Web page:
TWO DOZEN AMERICANS WHO BECAME WORDS

Europe has its Louis Braille and Earl of Sandwich, but Americans have also added their surnames to the language.  Among the hundreds:

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Ambrose Burnside -- Check out the burnsides on this guy.  His bushy face, with chin shaven, was originally called burnsides but later inverted to sideburns.

The Car Guys -- Henry Ford, Walter Chrysler, John DeLorean, Carroll Shelby, and don't forget William Harley and Arthur Davidson.

Eldridge Gerry -- This friend of the Founding Fathers was governor when Massachusetts was redistricted in 1812.  One district looked like a salamander, so the Boston Gazette coined the term "gerrymander" -- to carve up districts for political gain.  The practice has not softened.

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The Music Guys -- Robert Moog, Ray Dolby, Amar Bose, Leo Fender, Orville Gibson, Christian F. Martin...

George Washington Cale Ferris -- The great wheel built for the 1893 World's Columbian Exposition in Chicago was originally called the Chicago Wheel.  Then the name Ferris Wheel paid tribute to its designer.  And the name stuck.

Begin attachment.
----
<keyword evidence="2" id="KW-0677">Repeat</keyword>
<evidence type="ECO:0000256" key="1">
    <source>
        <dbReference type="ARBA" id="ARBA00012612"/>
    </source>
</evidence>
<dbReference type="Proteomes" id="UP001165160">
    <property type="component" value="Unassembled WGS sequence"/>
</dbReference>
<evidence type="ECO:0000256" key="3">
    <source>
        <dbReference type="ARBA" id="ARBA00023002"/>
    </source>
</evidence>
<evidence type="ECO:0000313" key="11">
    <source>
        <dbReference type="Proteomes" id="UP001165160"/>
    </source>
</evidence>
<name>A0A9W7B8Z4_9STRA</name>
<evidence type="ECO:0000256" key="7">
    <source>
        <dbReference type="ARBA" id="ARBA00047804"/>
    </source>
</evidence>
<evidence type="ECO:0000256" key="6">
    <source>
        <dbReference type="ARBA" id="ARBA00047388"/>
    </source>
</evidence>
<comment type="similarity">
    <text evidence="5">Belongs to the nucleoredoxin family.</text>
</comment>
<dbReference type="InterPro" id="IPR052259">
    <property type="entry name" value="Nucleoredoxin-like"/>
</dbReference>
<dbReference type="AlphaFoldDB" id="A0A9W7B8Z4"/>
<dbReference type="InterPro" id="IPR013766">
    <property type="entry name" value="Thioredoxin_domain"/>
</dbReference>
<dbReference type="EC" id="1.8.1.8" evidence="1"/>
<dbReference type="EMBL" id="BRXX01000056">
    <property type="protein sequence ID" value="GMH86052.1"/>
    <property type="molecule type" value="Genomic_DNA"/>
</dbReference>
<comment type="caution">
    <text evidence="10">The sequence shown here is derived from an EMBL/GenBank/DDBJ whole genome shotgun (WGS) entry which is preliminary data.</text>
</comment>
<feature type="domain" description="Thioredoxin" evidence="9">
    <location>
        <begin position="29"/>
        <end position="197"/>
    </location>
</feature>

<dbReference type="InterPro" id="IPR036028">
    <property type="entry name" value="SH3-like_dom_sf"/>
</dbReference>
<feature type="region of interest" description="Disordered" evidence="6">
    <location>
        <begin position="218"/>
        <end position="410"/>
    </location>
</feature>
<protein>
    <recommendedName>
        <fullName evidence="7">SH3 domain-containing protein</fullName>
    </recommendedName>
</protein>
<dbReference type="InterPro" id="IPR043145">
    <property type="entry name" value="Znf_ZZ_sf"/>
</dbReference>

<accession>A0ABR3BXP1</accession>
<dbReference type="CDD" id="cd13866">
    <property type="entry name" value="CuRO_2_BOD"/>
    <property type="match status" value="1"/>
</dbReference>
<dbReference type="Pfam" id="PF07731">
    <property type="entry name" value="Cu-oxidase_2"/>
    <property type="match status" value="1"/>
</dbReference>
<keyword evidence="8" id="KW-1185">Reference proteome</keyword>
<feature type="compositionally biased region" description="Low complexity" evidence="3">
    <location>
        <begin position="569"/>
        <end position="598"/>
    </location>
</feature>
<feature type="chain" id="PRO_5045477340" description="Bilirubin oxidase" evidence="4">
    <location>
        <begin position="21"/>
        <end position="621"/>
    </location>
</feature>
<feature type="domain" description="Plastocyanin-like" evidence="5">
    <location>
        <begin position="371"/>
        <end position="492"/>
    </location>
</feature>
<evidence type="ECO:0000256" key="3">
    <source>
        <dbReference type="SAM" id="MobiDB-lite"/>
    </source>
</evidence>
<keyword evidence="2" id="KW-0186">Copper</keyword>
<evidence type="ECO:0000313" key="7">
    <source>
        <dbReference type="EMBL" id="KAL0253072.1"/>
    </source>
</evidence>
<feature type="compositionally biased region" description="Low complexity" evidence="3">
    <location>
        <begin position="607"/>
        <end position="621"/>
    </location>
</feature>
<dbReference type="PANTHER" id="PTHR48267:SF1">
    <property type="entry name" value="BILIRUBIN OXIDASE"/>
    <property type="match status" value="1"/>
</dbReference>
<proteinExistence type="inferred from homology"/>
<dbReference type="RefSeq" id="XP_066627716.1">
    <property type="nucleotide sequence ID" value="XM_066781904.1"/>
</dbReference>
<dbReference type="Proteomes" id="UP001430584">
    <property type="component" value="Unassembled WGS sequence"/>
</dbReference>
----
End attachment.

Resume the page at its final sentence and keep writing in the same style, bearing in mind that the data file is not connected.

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Amelia Bloomer -- Amelia Jenks Bloomer never wore the loose, pants-like garments that bear her name but she promoted them as symbols of female independence.  Ever since, they have been known as bloomers.

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The Gun Guys -- Samuel Colt, Oliver Winchester, Richard J. Gatling, Horace Smith and Daniel B. Wesson...

Tommy John -- A pretty good pitcher for a dozen years, John became a name when experimental surgery replaced a ligament in his elbow with a tendon from his other arm.  At first told he would never pitch again, John pitched for thirteen more years, winning another 164 games.  Ever since, pitchers have had "Tommy John surgery."

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Virginia Apgar -- Parents may know that their newborns were given an Apgar score -- a rating of skin color, use, reflex, activity, and breathing.  Dr. Virginia Apgar developed the score in 1952.

Finally, meet Mr. Frisbee -- How was an ordinary baker from Bridgeport, Connecticut to know  his name would become immortal?  It started in the 1870s when Yale students began flinging pie pans used by the Frisbie Pie Company.  Fast forward 80 years to the mid-1950s when the upstart Wham-O company decided its "Pluto Platter" needed a catchier name.  Someone told them about the first frisbies back at Yale and...